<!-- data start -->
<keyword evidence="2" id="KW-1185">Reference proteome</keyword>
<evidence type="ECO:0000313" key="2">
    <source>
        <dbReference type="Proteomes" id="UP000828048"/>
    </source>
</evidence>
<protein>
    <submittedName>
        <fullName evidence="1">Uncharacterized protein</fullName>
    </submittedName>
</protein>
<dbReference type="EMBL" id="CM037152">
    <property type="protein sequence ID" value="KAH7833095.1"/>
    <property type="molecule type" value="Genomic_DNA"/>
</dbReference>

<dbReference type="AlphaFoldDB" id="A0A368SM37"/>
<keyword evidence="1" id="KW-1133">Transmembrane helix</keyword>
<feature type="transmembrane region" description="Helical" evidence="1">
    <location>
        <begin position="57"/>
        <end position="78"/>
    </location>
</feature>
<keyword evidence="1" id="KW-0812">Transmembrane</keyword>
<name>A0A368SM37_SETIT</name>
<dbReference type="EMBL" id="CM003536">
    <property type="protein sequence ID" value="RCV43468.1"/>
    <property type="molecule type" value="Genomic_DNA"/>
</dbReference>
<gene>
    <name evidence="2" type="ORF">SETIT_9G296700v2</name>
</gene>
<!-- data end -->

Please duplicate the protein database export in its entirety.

<keyword evidence="2" id="KW-1185">Reference proteome</keyword>
<evidence type="ECO:0000313" key="2">
    <source>
        <dbReference type="Proteomes" id="UP000828048"/>
    </source>
</evidence>
<protein>
    <submittedName>
        <fullName evidence="1">Uncharacterized protein</fullName>
    </submittedName>
</protein>
<dbReference type="EMBL" id="CM037152">
    <property type="protein sequence ID" value="KAH7833095.1"/>
    <property type="molecule type" value="Genomic_DNA"/>
</dbReference>

<dbReference type="AlphaFoldDB" id="A0A368SM37"/>
<keyword evidence="1" id="KW-1133">Transmembrane helix</keyword>
<feature type="transmembrane region" description="Helical" evidence="1">
    <location>
        <begin position="57"/>
        <end position="78"/>
    </location>
</feature>
<keyword evidence="1" id="KW-0812">Transmembrane</keyword>
<name>A0A368SM37_SETIT</name>
<dbReference type="EMBL" id="CM003536">
    <property type="protein sequence ID" value="RCV43468.1"/>
    <property type="molecule type" value="Genomic_DNA"/>
</dbReference>
<gene>
    <name evidence="2" type="ORF">SETIT_9G296700v2</name>
</gene>